"I thought he was fouled. But maybe time ran out. I wasn't upset. ... You're not going to call that if there's any doubt. If there's five seconds on the clock, yeah, you call it."
Drive for Five
Former UK football player Wesley Woodyard bought 100 season tickets for UK women's basketball. The tickets were part of Coach Matthew Mitchell's Drive for Five campaign.
As part of Mitchell's Winning Tools campaign, fans buy 100 or more season tickets. Then the tickets are given to Central Kentucky children of eighth grade age or younger.
Woodyard became known as a fan of all UK teams when he played football for the Cats. He was a regular at women's basketball games.
To start the Drive for Five program, Woodyard bought 100 tickets at a discounted price of $18 each.
Woodyard now plays for the Denver Broncos.
More than once, John Calipari has noted that, at age 50, he's beyond the time when he felt the need to react to criticism.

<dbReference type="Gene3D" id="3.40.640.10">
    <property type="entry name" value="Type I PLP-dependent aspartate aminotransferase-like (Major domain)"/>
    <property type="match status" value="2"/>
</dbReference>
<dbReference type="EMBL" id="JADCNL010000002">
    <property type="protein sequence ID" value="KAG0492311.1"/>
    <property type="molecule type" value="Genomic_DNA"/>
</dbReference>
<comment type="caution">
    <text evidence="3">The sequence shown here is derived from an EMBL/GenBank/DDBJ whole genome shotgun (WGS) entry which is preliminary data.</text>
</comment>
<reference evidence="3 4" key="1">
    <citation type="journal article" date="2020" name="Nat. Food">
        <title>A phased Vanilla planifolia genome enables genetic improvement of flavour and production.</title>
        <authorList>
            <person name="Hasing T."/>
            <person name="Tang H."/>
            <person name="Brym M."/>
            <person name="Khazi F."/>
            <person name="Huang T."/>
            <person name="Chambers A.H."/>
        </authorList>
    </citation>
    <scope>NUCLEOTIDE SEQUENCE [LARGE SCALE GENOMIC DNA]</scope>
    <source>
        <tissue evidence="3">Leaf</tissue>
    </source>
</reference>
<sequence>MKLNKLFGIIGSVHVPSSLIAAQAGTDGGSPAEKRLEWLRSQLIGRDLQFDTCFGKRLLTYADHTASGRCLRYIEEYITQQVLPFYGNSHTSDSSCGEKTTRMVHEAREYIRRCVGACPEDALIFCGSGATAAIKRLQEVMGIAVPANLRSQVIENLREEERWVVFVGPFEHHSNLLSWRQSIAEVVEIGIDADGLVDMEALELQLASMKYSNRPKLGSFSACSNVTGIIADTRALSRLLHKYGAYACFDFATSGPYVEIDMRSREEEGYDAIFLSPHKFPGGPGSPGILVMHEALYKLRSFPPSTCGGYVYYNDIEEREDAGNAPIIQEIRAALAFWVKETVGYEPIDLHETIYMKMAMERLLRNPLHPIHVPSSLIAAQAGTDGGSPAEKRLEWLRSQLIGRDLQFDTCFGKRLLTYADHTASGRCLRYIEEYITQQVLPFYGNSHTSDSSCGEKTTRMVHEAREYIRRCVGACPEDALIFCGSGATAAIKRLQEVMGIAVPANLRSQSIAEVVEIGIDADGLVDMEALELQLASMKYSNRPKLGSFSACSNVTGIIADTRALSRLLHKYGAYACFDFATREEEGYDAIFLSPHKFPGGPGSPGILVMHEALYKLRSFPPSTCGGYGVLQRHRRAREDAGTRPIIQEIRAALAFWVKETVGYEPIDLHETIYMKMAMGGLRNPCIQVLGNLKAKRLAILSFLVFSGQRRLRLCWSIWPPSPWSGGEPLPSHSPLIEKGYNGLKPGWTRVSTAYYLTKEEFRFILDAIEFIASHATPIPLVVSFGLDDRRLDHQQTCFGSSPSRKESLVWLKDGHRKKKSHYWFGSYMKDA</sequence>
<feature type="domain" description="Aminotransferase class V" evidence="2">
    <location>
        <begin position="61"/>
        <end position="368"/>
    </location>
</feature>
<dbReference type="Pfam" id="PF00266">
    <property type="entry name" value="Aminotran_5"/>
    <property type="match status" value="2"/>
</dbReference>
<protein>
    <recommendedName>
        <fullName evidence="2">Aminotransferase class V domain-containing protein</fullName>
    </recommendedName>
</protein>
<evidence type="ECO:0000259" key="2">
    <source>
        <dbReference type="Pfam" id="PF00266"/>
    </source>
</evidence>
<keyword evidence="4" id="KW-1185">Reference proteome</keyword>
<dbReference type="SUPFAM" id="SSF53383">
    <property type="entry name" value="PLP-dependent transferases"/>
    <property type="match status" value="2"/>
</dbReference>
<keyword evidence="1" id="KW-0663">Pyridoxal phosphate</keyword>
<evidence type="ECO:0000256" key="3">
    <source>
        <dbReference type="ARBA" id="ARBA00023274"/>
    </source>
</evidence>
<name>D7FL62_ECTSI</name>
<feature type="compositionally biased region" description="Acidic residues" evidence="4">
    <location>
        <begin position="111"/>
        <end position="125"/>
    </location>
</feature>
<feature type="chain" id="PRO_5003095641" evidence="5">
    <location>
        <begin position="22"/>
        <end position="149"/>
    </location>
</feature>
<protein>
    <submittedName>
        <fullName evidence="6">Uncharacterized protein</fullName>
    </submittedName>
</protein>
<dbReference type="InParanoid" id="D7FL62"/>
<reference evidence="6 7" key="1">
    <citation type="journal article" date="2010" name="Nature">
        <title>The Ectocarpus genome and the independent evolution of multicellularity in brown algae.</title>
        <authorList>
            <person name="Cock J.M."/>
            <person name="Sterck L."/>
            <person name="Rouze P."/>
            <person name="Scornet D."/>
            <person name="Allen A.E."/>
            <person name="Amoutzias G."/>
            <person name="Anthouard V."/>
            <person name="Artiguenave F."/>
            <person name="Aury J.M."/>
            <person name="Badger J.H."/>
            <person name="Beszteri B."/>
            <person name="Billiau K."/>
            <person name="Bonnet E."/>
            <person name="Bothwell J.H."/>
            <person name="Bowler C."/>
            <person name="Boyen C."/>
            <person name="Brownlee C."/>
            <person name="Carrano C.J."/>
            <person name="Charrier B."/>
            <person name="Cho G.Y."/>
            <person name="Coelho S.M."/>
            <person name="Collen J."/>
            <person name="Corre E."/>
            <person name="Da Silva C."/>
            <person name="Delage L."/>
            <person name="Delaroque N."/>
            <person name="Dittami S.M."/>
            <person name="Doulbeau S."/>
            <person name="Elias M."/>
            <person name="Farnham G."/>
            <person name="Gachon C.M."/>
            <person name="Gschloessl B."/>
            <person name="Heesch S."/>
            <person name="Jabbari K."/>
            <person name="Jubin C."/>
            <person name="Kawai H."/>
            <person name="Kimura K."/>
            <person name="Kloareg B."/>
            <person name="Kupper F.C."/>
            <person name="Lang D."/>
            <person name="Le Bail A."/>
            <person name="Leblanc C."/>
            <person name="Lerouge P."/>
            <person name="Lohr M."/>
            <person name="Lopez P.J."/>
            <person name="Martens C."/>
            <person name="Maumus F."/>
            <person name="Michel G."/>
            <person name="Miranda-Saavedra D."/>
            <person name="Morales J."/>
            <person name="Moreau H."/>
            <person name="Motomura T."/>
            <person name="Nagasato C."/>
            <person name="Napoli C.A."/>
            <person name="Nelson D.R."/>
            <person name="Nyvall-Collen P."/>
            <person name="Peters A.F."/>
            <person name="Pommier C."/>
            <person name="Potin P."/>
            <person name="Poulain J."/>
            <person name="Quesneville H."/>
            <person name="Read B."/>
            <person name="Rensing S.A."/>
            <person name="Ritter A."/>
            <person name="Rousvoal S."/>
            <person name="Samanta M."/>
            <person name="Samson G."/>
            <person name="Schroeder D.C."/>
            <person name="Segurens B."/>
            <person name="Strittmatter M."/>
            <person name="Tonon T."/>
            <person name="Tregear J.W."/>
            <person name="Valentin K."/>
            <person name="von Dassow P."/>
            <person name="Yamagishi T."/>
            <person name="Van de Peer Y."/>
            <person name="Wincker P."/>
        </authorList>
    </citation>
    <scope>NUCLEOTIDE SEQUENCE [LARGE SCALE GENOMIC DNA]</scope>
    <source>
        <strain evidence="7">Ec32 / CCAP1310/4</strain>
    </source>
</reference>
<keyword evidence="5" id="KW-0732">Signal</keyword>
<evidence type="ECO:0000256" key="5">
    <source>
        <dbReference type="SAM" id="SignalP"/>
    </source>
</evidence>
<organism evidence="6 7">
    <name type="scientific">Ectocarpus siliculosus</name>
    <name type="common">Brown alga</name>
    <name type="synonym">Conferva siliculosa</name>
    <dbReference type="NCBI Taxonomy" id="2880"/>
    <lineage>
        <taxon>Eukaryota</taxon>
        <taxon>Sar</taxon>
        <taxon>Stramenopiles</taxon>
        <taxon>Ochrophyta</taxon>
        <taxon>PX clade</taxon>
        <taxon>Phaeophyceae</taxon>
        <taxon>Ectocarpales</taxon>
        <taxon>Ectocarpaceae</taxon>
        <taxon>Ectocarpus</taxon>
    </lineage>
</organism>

But Cal's no milquetoast.
When ESPN came to town to televise the opener against Morehead State, the all-sports network asked to attend a Kentucky practice to do one of its all-access features.
Apparently still miffed about criticism from ESPN commentators, Calipari turned down the request.
In making his feelings known, Calipari and ESPN reporter Andy Katz had what diplomats call a frank exchange of views. Katz was not the offending critic.
In this case, UK's interest in getting its brand name national exposure was not paramount.
Cal's tweet power
Donations to the Kentucky Blood Center nearly doubled after UK Coach John Calipari tweeted about the Big Blue Crush early last week. Blood Center spokesperson Stephanie French said 726 units were donated. In a normal day, there are about 400 units donated, she said.
The 22nd Annual Big Blue Crush is a competition between Kentucky (Kentucky Blood Center) and Tennessee (Medic Regional Blood Center) tied into the annual UK-UT football game.